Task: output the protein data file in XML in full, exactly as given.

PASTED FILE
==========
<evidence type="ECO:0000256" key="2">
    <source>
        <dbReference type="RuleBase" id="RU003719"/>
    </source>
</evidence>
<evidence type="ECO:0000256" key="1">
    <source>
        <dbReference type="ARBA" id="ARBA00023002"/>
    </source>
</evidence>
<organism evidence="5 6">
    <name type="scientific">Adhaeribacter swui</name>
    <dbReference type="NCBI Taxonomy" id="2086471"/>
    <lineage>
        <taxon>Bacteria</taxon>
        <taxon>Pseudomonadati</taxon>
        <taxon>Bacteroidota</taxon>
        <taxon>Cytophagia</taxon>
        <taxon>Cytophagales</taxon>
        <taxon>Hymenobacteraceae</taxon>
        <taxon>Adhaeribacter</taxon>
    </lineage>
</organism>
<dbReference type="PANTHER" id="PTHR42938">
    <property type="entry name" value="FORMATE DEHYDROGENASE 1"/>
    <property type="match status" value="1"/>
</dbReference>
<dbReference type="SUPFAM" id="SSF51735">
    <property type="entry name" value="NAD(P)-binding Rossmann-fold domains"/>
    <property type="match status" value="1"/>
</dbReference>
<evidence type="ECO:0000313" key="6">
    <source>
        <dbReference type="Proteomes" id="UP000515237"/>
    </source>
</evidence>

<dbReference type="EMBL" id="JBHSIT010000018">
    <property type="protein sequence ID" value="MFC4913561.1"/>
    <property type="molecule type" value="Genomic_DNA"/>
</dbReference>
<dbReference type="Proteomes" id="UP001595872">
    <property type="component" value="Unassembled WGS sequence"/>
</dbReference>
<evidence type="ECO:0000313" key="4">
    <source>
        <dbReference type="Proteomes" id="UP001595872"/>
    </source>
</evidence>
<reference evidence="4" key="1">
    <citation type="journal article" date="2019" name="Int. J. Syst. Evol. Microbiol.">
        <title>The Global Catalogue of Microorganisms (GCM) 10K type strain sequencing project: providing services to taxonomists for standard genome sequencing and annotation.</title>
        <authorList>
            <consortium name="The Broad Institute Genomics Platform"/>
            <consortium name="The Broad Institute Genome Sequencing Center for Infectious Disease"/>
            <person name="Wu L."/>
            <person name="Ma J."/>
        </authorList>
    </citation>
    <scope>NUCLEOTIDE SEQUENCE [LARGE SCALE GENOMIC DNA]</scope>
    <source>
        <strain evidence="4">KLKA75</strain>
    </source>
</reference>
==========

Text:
<evidence type="ECO:0000256" key="2">
    <source>
        <dbReference type="RuleBase" id="RU003719"/>
    </source>
</evidence>
<evidence type="ECO:0000256" key="1">
    <source>
        <dbReference type="ARBA" id="ARBA00023002"/>
    </source>
</evidence>
<organism evidence="5 6">
    <name type="scientific">Adhaeribacter swui</name>
    <dbReference type="NCBI Taxonomy" id="2086471"/>
    <lineage>
        <taxon>Bacteria</taxon>
        <taxon>Pseudomonadati</taxon>
        <taxon>Bacteroidota</taxon>
        <taxon>Cytophagia</taxon>
        <taxon>Cytophagales</taxon>
        <taxon>Hymenobacteraceae</taxon>
        <taxon>Adhaeribacter</taxon>
    </lineage>
</organism>
<dbReference type="PANTHER" id="PTHR42938">
    <property type="entry name" value="FORMATE DEHYDROGENASE 1"/>
    <property type="match status" value="1"/>
</dbReference>
<dbReference type="SUPFAM" id="SSF51735">
    <property type="entry name" value="NAD(P)-binding Rossmann-fold domains"/>
    <property type="match status" value="1"/>
</dbReference>
<evidence type="ECO:0000313" key="6">
    <source>
        <dbReference type="Proteomes" id="UP000515237"/>
    </source>
</evidence>

<dbReference type="EMBL" id="JBHSIT010000018">
    <property type="protein sequence ID" value="MFC4913561.1"/>
    <property type="molecule type" value="Genomic_DNA"/>
</dbReference>
<dbReference type="Proteomes" id="UP001595872">
    <property type="component" value="Unassembled WGS sequence"/>
</dbReference>
<evidence type="ECO:0000313" key="4">
    <source>
        <dbReference type="Proteomes" id="UP001595872"/>
    </source>
</evidence>
<reference evidence="4" key="1">
    <citation type="journal article" date="2019" name="Int. J. Syst. Evol. Microbiol.">
        <title>The Global Catalogue of Microorganisms (GCM) 10K type strain sequencing project: providing services to taxonomists for standard genome sequencing and annotation.</title>
        <authorList>
            <consortium name="The Broad Institute Genomics Platform"/>
            <consortium name="The Broad Institute Genome Sequencing Center for Infectious Disease"/>
            <person name="Wu L."/>
            <person name="Ma J."/>
        </authorList>
    </citation>
    <scope>NUCLEOTIDE SEQUENCE [LARGE SCALE GENOMIC DNA]</scope>
    <source>
        <strain evidence="4">KLKA75</strain>
    </source>
</reference>